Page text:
I ate a Girl Scout cookie the other day — Samoa, to be exact — and rather than just thinking about its delicious combination of caramel and toasted coconut, I thought about the meaning of being a Girl Scout and the desire people have to belong to a group or to another person.
It is this desire that inevitably shapes who we are as people. We seek to fulfill this desire in order to gain a sense of acceptance and security. We avoid solitude because we ultimately fear ourselves and who we might become without the impact or comfort of others.
This fear or encouragement of belonging is instilled from early childhood. At age 4, many parents enroll their children in Little League or other social organizations. We are taught from a young age to belong to groups and to others.
Instead of embracing individualism, we have formed negative perceptions of people who enjoy spending time alone and identify them as hermits. Society has given these hermits, or loners, a negative connotation because we fear detaching ourselves from this feeling of comfort and acceptance and we ultimately fear that solitude might allow us to recognize our flaws and failures.
These are the same flaws that people highlight when describing mass murderers: being quiet, reserved, or different from their peers. Rather than regarding those traits as positive qualities, society abhors those characteristics and encourages conformity instead of individuality.
People secure themselves with acceptable behavior and accustomed lifestyles to avert the feelings of insecurity and rejection. We spend time with people we no longer even connect with because we feel as if we belong to them — we belong to that group. If we detach ourselves from those familiar connections, society would translate it as exclusion rather than wanting to experience something new, meet new people, or even just take time to ourselves.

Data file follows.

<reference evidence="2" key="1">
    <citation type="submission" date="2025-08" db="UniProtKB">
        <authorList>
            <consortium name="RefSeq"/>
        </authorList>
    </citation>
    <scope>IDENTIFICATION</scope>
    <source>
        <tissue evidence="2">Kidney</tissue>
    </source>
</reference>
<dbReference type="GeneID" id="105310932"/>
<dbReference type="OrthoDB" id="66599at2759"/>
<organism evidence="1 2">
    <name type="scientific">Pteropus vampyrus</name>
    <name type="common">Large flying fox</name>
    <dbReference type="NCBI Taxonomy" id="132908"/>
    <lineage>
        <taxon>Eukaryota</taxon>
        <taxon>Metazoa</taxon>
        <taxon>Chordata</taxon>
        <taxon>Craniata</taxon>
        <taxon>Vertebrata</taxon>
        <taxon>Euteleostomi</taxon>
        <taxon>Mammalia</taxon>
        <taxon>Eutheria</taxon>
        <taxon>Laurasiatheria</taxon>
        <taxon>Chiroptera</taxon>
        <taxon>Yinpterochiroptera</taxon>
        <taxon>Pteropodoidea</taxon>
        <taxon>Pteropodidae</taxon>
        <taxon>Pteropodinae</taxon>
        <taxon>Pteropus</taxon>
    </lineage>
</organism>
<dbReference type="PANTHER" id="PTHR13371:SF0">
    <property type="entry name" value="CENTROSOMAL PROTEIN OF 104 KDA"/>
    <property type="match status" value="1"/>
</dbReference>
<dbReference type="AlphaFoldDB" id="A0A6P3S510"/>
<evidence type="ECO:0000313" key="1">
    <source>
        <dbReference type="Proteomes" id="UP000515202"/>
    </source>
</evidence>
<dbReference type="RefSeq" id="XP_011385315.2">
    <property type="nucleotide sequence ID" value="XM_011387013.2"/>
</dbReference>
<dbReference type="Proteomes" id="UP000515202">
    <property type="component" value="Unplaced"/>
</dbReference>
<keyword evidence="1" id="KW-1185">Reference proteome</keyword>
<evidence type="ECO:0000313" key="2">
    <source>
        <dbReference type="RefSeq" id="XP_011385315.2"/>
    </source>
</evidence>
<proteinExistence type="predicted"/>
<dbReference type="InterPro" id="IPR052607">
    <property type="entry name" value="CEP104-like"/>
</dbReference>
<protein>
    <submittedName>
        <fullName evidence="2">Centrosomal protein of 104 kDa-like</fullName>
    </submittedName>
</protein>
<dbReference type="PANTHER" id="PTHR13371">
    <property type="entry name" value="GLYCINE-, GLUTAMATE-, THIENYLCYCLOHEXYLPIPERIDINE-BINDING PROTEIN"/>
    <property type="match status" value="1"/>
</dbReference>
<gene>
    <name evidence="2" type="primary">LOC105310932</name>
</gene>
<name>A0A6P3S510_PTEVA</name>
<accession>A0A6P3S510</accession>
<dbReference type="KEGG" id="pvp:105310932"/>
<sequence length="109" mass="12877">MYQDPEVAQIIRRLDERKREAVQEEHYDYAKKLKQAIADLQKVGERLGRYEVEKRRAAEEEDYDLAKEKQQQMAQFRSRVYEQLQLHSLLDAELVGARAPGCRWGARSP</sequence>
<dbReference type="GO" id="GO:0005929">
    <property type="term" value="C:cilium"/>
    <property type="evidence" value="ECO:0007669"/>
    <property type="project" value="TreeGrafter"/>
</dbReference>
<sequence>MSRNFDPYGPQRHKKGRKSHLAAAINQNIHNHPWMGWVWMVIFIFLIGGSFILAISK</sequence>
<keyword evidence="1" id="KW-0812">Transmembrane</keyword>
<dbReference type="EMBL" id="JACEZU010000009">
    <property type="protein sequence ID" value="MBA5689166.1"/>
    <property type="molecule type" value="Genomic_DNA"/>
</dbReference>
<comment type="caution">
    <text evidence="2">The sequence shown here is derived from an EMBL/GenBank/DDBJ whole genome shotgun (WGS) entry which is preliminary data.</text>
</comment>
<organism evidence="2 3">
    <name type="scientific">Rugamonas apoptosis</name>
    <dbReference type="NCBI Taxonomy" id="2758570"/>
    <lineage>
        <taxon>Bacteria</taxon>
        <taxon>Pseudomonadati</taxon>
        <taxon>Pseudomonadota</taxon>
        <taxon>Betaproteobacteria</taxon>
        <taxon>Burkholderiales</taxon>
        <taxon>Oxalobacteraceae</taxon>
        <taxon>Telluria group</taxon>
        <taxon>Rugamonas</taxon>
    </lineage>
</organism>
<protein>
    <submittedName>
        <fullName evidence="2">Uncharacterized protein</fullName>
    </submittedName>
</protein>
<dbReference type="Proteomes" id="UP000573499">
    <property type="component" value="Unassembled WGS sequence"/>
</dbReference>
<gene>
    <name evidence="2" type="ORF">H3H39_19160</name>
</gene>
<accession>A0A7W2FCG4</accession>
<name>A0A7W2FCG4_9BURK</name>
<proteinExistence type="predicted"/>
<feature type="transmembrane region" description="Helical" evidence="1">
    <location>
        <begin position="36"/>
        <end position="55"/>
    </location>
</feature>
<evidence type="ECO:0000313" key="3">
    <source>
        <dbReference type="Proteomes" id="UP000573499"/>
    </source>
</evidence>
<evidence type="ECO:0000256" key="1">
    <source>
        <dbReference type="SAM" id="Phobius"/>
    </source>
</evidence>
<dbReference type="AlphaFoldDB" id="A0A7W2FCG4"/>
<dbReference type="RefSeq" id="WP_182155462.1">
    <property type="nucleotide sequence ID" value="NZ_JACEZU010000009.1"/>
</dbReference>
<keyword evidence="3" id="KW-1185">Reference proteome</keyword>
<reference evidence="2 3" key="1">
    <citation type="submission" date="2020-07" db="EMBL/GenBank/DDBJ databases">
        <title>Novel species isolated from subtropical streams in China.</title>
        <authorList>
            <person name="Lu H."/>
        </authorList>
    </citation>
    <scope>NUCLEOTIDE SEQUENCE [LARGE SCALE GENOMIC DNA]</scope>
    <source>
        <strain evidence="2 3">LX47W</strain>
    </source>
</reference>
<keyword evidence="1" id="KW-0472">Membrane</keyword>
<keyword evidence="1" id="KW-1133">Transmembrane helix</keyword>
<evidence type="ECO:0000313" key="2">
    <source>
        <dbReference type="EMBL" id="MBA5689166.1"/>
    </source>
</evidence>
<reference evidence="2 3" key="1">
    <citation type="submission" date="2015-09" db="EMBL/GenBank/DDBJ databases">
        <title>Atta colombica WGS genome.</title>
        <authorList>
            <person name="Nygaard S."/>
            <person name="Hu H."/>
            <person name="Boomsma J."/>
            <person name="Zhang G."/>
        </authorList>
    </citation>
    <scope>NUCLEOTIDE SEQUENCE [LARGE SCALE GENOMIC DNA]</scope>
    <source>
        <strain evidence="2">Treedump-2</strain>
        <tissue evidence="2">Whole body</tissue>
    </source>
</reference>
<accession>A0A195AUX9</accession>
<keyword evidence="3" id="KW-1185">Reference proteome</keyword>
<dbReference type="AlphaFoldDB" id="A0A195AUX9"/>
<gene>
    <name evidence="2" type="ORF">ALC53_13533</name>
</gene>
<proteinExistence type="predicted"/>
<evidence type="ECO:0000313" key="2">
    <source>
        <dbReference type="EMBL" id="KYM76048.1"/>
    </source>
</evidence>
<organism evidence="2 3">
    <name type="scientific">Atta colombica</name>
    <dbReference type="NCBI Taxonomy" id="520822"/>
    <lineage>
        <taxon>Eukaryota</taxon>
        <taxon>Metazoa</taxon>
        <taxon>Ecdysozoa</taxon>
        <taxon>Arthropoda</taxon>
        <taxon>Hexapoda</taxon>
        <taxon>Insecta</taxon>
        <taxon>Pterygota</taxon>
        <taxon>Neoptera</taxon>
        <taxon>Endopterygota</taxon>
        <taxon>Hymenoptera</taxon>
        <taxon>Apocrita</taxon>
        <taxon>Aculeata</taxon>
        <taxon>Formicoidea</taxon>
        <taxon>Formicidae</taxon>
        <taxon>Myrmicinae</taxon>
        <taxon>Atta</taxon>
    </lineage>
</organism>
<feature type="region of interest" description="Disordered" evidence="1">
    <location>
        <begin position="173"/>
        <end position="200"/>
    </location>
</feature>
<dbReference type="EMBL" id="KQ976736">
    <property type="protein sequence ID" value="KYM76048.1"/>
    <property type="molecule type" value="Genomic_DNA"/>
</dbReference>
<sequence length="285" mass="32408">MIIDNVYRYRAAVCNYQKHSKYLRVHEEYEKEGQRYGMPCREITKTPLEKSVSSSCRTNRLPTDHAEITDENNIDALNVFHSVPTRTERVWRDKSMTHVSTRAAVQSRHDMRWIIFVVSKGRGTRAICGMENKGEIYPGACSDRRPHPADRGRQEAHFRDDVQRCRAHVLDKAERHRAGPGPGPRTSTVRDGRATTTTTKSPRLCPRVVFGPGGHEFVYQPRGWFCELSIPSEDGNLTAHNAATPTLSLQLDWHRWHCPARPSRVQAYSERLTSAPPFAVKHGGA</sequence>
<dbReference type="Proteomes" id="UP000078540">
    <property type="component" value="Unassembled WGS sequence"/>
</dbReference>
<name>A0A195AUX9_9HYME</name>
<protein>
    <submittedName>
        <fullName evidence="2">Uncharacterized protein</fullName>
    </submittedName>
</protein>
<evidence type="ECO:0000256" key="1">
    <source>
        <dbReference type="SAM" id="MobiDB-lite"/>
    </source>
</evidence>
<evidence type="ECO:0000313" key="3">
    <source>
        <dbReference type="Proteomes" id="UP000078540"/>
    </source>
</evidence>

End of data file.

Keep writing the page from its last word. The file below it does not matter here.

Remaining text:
This is why many people in their adulthood only have friends from high school; they stick to the familiar and justify it by claiming that “no one else knows them better.”
We have high school and sorority or fraternity reunions because it provides us with that same sense of belonging — reconnecting with the familiar and avoiding the unknown. If people genuinely cared about their peers at reunions, then they would call them or communicate with them on a regular basis. Most of those reunions and social organizations give the appearance of care without the effort that follows.
That is the problem with the feeling of belonging: it blinds us from correcting our mistakes and from growing and becoming individuals. It blinds us because belonging means to follow a structure, which is why organizations create rules of participation. If the rules are followed, then we are accepted into the organization.
For example, earning a Girl Scout badge means you followed the rules. This type of recognition doesn’t complete a young girl, it simply provides her with social acceptance and ultimately makes acceptance easier to define.
Once we belong, we’re either afraid of losing that feeling or we purposely lose it in search for something newer and better. People fear the idea of losing their sense of security with their organizations, jobs, hobbies, and partners because they belong to these aspects in their lives rather than simply experiencing and learning from them. We practice daily rituals and conform to traditions that help alleviate that feeling of fear, rather than challenging ourselves with thinking differently.
I never thought that eating a Samoa cookie would develop this theory, but hope that it has provided some insight and slight craving to readers. Although we cannot control every feeling of belonging, we have to learn also simply to belong to ourselves. Only then can we truly grow, find inner peace and tolerate the feeling of insecurity.